Russia, Ukraine to meet in Turkey for face-to-face talks between March 28 and 30
Turkish President Recep Tayyip Erdoğan has said that an understanding on four of six negotiating points have been reached between the Ukraine and Russia - Ukraine not going for NATO membership, use of Russian language in Ukraine, disarmament and security guarantees.
The Russian invasion on Ukraine entered its 32nd day on Sunday, even as negotiation talks between the two sides so far have not yielded fruitful results. The delegations have now decided to meet for the next in-person talks between March 28 and 30 in Turkey, a Ukraine negotiator and politician David Arakhamia informed on Facebook earlier in the day.
Russia's lead negotiator, Vladimir Medinsky, confirmed Turkey as the location for the next peace talks. However, he said the negotiation would start on Tuesday (March 29) and end Wednesday (March 30).
Turkish President Recep Tayyip Erdoğan has said that an understanding on four of six negotiating points have been reached between the two former Soviet neighbours - Ukraine not pursuing North Atlantic Treaty Organisation (NATO) membership, use of Russian language in Ukraine, disarmament and security guarantees. However, Ukrainian foreign minister Dmytro Kuleba said that there was “no consensus” on key points with Russia.
This development comes as Ukrainian president Volodymyr Zelenskyy accused the West of cowardice and not having enough courage to face Russia. In a video address earlier in the day, the comedian-turned-president said, "If only those who have been thinking for 31 days on how to hand over dozens of jets and tanks had 1% of their courage.” Zelenskyy has been consistently urging the West to provide Ukraine with fighter jets and tanks.
Referring to the besieged city of Mariupol that has borne the brunt of Russian missiles, with repeated attempts for humanitarian corridor for the city failing due to trading blames between the two countries, Zelenskyy said the “determination, heroism and firmness” of the “defenders” are “astonishing”.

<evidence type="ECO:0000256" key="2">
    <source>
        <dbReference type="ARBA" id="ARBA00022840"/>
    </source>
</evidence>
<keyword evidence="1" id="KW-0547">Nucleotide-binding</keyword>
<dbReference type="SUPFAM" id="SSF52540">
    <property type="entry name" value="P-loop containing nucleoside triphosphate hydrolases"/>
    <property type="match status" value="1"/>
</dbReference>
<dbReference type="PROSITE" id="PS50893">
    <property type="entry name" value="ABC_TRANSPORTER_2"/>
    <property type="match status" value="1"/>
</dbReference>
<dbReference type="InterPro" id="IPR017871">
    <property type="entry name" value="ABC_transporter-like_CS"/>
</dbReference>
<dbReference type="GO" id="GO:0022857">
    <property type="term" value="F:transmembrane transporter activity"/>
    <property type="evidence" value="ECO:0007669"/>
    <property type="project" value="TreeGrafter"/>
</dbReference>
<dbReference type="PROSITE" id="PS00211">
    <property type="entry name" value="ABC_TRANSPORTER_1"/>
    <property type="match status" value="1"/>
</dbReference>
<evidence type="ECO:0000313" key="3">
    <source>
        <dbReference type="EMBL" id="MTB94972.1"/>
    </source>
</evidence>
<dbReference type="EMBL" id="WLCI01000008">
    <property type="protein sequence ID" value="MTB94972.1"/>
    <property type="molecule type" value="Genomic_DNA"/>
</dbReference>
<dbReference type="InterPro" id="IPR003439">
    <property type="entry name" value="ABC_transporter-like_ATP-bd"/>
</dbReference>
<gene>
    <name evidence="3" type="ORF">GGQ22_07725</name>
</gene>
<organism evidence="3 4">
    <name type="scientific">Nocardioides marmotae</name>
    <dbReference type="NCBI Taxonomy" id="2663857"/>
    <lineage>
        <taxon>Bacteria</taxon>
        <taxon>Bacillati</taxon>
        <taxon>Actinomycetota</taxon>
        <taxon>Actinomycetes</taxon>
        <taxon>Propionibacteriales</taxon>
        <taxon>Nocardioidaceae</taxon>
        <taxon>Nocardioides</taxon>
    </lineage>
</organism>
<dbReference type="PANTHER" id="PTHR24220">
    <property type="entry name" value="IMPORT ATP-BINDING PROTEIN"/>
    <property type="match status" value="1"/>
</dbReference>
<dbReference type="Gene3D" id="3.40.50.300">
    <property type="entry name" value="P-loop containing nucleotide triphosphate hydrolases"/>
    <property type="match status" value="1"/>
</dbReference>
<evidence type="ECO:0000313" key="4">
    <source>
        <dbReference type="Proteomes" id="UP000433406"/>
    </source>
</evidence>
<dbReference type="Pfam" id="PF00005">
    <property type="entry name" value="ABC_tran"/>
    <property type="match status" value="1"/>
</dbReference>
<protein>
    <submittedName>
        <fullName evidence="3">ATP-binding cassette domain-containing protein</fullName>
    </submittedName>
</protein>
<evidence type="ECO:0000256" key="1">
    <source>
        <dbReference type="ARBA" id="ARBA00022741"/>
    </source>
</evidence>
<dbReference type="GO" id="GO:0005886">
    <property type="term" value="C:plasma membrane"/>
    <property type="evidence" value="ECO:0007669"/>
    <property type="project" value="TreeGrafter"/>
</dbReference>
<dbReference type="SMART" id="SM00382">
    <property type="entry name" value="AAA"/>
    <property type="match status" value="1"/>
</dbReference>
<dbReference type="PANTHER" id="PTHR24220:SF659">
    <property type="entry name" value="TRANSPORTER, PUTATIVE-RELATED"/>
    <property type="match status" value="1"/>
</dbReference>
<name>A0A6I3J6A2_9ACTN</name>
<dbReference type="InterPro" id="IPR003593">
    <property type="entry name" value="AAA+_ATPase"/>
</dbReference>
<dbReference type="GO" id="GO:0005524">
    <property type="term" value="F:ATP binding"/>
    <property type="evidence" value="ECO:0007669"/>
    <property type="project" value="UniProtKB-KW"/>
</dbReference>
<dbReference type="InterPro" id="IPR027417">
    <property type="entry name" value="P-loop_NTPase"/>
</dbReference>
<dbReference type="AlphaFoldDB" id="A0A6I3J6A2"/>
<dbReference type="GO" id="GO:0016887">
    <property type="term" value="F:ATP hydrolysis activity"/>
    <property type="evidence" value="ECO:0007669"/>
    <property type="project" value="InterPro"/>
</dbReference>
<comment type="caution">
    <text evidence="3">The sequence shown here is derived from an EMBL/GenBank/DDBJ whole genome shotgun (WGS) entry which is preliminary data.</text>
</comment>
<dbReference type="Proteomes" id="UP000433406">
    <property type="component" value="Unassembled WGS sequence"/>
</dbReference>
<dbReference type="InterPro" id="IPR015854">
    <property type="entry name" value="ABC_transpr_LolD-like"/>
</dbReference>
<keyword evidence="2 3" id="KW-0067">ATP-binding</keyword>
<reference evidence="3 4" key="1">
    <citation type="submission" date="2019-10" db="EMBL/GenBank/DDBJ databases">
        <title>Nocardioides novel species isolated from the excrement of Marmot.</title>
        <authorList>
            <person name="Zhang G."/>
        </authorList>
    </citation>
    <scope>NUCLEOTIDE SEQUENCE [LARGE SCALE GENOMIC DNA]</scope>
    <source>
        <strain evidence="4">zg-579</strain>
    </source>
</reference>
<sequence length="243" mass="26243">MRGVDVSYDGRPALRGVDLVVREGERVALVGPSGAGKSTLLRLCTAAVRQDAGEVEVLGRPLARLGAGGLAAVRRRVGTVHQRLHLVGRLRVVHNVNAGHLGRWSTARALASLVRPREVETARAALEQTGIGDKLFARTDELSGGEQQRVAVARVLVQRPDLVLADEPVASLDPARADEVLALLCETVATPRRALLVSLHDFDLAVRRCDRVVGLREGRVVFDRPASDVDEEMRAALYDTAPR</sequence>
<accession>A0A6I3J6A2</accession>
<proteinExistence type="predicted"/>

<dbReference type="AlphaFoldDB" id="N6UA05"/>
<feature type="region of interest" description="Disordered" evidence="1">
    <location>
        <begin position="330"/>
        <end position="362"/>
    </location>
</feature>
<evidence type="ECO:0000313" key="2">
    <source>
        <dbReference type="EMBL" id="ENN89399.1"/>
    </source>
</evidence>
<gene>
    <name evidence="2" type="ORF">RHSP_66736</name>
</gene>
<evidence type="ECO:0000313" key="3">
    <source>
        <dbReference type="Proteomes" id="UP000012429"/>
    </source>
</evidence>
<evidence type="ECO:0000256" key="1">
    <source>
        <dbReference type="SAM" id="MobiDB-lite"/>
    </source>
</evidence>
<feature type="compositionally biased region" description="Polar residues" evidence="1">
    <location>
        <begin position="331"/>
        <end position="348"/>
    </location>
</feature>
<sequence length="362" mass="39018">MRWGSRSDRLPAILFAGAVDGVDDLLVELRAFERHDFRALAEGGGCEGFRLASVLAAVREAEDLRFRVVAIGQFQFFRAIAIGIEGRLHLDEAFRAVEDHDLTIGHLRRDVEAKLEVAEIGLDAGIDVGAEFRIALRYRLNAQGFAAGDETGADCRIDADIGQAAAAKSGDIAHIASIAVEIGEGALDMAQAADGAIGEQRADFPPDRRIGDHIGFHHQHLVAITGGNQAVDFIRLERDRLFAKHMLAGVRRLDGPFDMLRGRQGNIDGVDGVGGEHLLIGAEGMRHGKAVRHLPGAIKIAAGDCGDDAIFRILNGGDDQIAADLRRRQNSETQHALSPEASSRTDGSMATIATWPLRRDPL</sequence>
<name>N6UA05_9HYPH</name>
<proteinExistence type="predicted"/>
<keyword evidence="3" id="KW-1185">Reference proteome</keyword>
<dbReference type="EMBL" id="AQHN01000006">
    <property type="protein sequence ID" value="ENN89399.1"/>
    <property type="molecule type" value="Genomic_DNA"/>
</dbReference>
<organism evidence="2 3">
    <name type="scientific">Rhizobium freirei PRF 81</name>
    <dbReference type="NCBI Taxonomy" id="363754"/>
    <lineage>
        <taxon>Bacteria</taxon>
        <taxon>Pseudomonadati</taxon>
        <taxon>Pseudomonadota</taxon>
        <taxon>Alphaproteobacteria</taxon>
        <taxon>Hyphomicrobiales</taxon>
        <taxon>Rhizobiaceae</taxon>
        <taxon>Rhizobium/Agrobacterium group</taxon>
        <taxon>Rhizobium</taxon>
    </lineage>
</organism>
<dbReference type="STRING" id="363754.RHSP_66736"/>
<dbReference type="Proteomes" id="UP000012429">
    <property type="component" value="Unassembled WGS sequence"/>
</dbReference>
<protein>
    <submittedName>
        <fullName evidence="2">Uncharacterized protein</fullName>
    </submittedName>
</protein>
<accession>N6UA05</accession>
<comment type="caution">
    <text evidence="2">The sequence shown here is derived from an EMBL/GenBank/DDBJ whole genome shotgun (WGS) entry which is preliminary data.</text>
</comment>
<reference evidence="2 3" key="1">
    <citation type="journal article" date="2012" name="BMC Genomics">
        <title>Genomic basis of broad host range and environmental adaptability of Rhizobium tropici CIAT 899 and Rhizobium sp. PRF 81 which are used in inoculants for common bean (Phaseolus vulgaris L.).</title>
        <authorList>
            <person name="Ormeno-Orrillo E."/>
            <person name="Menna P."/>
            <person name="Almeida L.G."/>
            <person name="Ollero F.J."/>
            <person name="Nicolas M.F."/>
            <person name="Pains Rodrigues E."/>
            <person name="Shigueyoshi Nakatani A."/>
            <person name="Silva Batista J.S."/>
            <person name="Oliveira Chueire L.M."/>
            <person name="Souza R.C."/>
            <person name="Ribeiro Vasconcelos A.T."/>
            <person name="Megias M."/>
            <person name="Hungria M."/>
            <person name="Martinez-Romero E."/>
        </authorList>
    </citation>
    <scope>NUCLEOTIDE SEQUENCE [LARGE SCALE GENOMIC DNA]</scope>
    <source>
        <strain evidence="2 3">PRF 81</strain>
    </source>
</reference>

“I've talked to the defenders of Mariupol today. I'm in constant contact with them,” the Ukrainian president added.
Two humanitarian corridors were agreed between Russia and Ukraine earlier in the day, Ukrainian Deputy Prime Minister Iryna Vereshchuk said in a video statement.
Meanwhile, US President Joe Biden's fiery verbal attack on his Russian counterpart Vladimir Putin has triggered a barrage of reactions. On Saturday, during his visit to Polish capital Warsaw, Biden called Putin a “butcher” after he met Ukrainian refugees there. Later, he called for the removal of the Russian president from power. “For God's sake, this man cannot remain in power,” Biden said during his speech.
French President Emmanuel Macron distanced himself from Biden's remarks - though he termed the US as a vital ally, saying the focus should be on putting an end to the war and not “escalating” the situation “either in words or action”.
The separatist Luhansk People's Republic in eastern Ukraine, partly backed by Russia, said earlier in the day that it could hold a referendum soon to join the country, local leader Leonid Pasechnik said as per Reuters.
This comes after the Russian military on Friday said its focus now is on “complete liberation” of the Donbas region. The move could be seen following Russian troops failing to make adequate territorial gains in Ukraine due to the latter's stiff resistance.
(With inputs from agencies)